How The CAP Agreement Could Change College Athletics

July 19th, 2017 | by Rhett Moroses
How The CAP Agreement Could Change College Athletics

CAP Agreement

The College Athletic Protection or CAP Agreement is the first of its kind, as it is a legally binding document between college athletic recruits and universities regarding compensation beyond scholarships and financial aid. The intention of this contract is to allow student-athletes to negotiate terms of their college career with schools.

The agreement, created by the National College Players Association, includes benefits for the student-athlete such as guaranteed scholarship money, stipend money, reimbursement money, medical expenses, off-season and free time activities, and disability insurance. All of these benefits can potentially amount to $100,000 beyond the minimum scholarship value.

In theory, this is the first implementation of the new collegiate model where student-athletes can now have discussions with college coaches and athletic department personnel about a complete compensation package.

So what does this mean for college athletics?


Student-athletes could now negotiate contracts.

Every recruited student-athlete now has a basis to negotiate a “contract” deal with the university they are being recruited to attend to. Amateurism seems to be the way of the past with this newly created agreement that could lead to a more competitive market in college athletics.


Athletic Departments and Universities may need to budget differently.

Universities may now have to spend more money on student-athlete expenses. This is especially complicated if every student athlete does not receive the same package as others.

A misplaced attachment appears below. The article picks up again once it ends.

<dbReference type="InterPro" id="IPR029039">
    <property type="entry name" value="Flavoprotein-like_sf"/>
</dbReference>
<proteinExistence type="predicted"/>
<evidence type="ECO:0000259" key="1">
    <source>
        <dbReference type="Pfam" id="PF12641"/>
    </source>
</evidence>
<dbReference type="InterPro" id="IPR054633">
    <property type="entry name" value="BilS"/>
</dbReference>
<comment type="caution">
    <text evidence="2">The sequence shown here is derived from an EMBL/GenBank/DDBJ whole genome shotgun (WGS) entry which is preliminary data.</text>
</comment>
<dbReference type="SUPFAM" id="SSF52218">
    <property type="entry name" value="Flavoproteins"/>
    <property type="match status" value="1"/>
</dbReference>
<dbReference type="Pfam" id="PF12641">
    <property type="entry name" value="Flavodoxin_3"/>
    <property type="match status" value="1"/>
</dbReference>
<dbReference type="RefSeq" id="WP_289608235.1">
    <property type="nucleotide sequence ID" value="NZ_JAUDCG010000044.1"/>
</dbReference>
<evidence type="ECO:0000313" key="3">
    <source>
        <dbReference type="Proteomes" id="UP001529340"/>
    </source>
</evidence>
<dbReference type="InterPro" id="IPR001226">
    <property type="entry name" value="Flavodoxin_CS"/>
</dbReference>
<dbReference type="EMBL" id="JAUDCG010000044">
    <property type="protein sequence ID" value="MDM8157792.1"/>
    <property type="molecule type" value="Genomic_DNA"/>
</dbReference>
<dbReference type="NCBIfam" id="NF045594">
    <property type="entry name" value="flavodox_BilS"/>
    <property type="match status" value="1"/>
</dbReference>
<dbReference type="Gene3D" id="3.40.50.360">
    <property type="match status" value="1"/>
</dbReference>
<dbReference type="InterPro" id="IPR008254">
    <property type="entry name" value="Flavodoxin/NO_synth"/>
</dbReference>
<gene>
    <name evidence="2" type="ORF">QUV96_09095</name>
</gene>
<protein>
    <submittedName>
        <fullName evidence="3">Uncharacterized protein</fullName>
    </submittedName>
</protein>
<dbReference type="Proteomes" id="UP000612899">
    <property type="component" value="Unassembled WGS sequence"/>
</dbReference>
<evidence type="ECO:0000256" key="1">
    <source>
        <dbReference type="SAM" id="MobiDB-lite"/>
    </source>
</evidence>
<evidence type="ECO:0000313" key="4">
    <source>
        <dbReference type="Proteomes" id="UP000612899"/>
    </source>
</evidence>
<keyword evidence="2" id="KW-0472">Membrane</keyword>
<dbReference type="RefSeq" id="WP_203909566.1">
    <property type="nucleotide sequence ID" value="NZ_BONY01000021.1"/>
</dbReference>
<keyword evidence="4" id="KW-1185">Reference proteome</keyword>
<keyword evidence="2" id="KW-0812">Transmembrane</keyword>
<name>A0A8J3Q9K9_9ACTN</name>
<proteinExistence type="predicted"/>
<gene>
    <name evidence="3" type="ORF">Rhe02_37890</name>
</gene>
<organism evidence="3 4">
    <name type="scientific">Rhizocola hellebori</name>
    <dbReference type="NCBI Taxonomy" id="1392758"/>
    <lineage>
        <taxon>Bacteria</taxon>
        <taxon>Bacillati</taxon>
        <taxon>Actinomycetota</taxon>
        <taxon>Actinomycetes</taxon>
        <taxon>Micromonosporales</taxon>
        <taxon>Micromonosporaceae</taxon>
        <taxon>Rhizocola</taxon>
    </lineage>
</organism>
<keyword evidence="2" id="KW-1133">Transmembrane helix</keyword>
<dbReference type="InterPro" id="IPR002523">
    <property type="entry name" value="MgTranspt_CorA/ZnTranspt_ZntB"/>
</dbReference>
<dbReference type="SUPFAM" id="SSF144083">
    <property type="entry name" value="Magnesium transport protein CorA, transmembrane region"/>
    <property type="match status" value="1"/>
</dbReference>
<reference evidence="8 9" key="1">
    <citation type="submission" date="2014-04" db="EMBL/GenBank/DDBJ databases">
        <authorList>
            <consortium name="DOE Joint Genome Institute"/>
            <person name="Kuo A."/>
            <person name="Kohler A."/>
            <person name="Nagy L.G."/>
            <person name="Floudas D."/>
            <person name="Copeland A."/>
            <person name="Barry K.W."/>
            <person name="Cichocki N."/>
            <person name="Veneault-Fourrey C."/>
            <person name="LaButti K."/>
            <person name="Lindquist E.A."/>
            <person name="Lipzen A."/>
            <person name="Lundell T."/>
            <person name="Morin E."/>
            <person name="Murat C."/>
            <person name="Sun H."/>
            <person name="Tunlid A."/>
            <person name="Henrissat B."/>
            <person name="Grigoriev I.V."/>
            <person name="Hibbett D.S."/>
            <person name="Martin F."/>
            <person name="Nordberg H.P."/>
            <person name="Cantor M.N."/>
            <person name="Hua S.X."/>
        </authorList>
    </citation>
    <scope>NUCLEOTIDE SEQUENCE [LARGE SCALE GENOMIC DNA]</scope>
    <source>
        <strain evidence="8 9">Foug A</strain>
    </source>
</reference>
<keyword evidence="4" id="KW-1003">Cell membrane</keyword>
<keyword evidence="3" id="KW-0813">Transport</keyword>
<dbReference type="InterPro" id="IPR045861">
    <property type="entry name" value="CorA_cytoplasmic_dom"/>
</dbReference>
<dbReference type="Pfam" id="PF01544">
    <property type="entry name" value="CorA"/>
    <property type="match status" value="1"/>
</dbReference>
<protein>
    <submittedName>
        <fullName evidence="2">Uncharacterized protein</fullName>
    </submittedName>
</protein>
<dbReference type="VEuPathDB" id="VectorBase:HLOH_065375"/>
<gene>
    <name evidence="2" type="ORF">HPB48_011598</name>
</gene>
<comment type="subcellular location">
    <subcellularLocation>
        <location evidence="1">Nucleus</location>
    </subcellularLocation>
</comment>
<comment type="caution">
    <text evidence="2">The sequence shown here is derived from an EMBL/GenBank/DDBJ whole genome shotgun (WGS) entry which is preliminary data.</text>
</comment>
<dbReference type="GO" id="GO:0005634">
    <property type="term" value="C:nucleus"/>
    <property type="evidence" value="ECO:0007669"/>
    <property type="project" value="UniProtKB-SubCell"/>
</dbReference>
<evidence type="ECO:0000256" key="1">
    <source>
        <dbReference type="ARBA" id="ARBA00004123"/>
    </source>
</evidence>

Different benefits in different programs.

There will be a challenge of making sure all student-athletes receive benefits that are fair. Do you provide benefits based on program revenue? Or do you have a set benefit package for each program for all student-athletes? Also, do you offer every student-athlete the same benefits package, or is giving out benefits going to be performance based?


More transfers

With the transfer release clause in the CAP agreement, student-athletes have the transfer freedom without college ­imposed conditions or restrictions on which schools can contact you and provide you with an athletic scholarship should you wish to transfer. This can become very handy if student-athletes are unhappy when they are one or two years into the program. Student-athletes will still have to sit out for a year, but could not be denied transfer by the university.

If implemented, this document will likely change the landscape of college athletics. The top talent will have a platform to negotiate what they want financially from a university as well as other benefits. Progress has been made in terms of evolving the NCAA model. Now, the question becomes if this kind of progress will make college athletics better or worse.

Rhett Moroses About Rhett Moroses
Rhett Moroses is a recent graduate from Endicott College with a Bachelor's Degree in Sports Management. He has held multiple internships in the sports industry including athletic administration in interscholastic sports, sponsorship and marketing in college athletics, and game day promotions and marketing in professional sports. Rhett aspires to have a successful career in the field of college athletic administration.

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